No, this isn’t a decline, but a sys­tems change. Right now, in the Unit­ed States, we are fac­ing our own chal­lenge to the rul­ing order — politi­cians like Alexan­dria Oca­sio-Cortez are chal­leng­ing the mod­el of rich old white men rais­ing cor­po­rate mon­ey to run for office; trans activists are chal­leng­ing the stul­ti­fy­ing and anti-sci­ence notion of human expe­ri­ence being lim­it­ed to two gen­ders, African-Amer­i­cans are demand­ing their voic­es and expe­ri­ences be heard and val­ued, and so on. You can almost name your issue, whether it is wealth inequal­i­ty, wom­en’s rights, gay rights, the envi­ron­ment, any­thing real­ly, and find peo­ple push­ing for more inclu­sion, more respect, and more con­sid­er­a­tion of the groups and peo­ple who are typ­i­cal­ly ignored and left behind.

At the same time, there is a con­cert­ed back­lash against these forces of change. One of them is in the White House, for exam­ple. And in Trump there is the dark side to false nos­tal­gia: think about how many Trump vot­ers long for an imag­ined 1950s where every­one was nice and things worked well — it nev­er exist­ed, but the idea of an idyl­lic 1950s is very appeal­ing for peo­ple who feel their sta­tus as unques­tioned over­lords of a cul­ture being threat­ened. It makes sense to want to return to a time when they had unques­tioned author­i­ties over “the blacks” and women were kept at home and denied work, and queer peo­ple could be freely demo­nized with­out a care in the world. That sort of past is com­fort­ing to peo­ple who don’t like feel­ing equal to peo­ple who are dif­fer­ent.

The sys­tem of Amer­i­ca, in oth­er words, is being chal­lenged. And the deci­sion to sequester them­selves in an imag­i­nary world that sort of feels a lit­tle famil­iar but still nov­el and a bit sooth­ing, is a human reac­tion to that chal­lenge.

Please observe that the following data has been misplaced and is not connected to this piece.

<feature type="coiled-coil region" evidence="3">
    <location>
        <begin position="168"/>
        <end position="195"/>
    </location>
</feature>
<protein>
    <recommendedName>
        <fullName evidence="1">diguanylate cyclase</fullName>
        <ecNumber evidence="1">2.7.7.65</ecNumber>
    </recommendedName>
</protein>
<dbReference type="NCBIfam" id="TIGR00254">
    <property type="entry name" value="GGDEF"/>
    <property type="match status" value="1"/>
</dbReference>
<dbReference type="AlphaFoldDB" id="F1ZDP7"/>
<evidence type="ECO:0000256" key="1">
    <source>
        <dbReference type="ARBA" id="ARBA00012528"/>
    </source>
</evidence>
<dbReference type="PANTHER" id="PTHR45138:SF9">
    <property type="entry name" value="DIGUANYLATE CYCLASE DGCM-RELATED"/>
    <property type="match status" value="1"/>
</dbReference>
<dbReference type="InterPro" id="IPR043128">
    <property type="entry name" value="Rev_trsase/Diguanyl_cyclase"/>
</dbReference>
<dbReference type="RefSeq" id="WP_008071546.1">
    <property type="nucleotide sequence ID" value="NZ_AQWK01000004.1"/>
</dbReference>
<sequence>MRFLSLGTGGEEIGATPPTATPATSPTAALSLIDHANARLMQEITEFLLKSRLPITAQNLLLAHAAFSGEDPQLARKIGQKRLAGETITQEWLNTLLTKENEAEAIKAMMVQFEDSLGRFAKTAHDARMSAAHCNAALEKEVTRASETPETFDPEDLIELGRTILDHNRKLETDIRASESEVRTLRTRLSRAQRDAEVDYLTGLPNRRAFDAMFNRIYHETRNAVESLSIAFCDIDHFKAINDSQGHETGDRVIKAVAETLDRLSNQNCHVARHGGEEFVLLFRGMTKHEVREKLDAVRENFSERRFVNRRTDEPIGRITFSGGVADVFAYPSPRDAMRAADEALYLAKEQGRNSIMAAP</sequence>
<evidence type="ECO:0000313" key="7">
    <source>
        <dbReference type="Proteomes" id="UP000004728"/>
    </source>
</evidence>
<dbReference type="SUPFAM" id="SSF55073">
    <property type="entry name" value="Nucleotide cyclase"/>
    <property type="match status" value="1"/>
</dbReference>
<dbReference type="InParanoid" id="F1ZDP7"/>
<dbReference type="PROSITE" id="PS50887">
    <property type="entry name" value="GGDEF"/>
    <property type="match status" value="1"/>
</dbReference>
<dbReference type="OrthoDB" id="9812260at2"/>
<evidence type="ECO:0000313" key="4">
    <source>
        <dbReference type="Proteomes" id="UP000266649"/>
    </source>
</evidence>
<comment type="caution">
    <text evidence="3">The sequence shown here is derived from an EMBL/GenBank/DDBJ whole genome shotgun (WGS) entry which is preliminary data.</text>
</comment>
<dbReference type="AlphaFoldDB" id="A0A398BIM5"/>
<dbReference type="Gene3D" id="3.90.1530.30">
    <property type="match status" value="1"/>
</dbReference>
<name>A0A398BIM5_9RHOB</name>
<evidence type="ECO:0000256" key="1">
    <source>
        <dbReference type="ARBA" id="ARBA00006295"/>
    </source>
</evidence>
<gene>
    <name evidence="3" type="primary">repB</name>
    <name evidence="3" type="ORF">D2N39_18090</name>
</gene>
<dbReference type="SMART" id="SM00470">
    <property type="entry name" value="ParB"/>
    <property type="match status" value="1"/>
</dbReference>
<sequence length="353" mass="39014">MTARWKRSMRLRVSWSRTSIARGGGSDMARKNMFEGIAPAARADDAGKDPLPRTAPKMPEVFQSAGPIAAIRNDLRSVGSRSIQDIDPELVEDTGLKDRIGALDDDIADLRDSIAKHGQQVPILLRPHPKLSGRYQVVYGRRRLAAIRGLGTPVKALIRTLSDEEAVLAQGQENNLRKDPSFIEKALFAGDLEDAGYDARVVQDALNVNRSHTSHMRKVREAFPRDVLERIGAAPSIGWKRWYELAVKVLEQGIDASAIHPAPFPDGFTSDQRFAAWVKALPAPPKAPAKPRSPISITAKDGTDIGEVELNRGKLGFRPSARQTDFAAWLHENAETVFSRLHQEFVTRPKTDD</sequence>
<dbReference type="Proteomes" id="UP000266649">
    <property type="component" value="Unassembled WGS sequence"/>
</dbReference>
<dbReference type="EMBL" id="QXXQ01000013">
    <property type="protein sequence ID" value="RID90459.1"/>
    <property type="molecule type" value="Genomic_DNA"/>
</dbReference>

L.P. Hart­ley famous­ly wrote, “The past is a for­eign coun­try; they do things dif­fer­ent­ly there.” You could say that about the present, too. Life for young peo­ple is mea­sur­ably hard­er and less secure than it was for their par­ents. And yet, young peo­ple are far more equal in out­look, far more racial­ly and gen­der-diverse, and far more tol­er­ant and open than their par­ents were. Much as the boomers love to self-con­grat­u­late their cul­tur­al activism (free love, man), they wound up per­pet­u­at­ing and wors­en­ing the very inequal­i­ties they opposed as teenagers dur­ing that same tumul­tuous peri­od they now miss and vote for qua­si-fas­cists to sim­u­late. Mil­len­ni­als and the youngest peo­ple, and a pret­ty large num­ber of Gen-Xers too, are look­ing at a more fun­da­men­tal change.

That isn’t to say Mall­wave is rev­o­lu­tion­ary. It’s noth­ing of the sort — if any­thing, it rep­re­sents a head-in-the-sand reac­tion to uncon­trol­lable forces act­ing far away. But the mind­set it rep­re­sents real­ly is some­thing fas­ci­nat­ing. There is a sys­tems change tak­ing place in Amer­i­ca. No one can say if it will work, or if the regres­sive forces of white suprema­cy will vio­lent­ly beat it back. But while it’s going on, and all the social anx­i­ety that comes with it, we can at least have a decent sound­track to lis­ten to.

Joshua Foust used to be a foreign policy maven. Now he helps organizations communicate strategically and build audiences.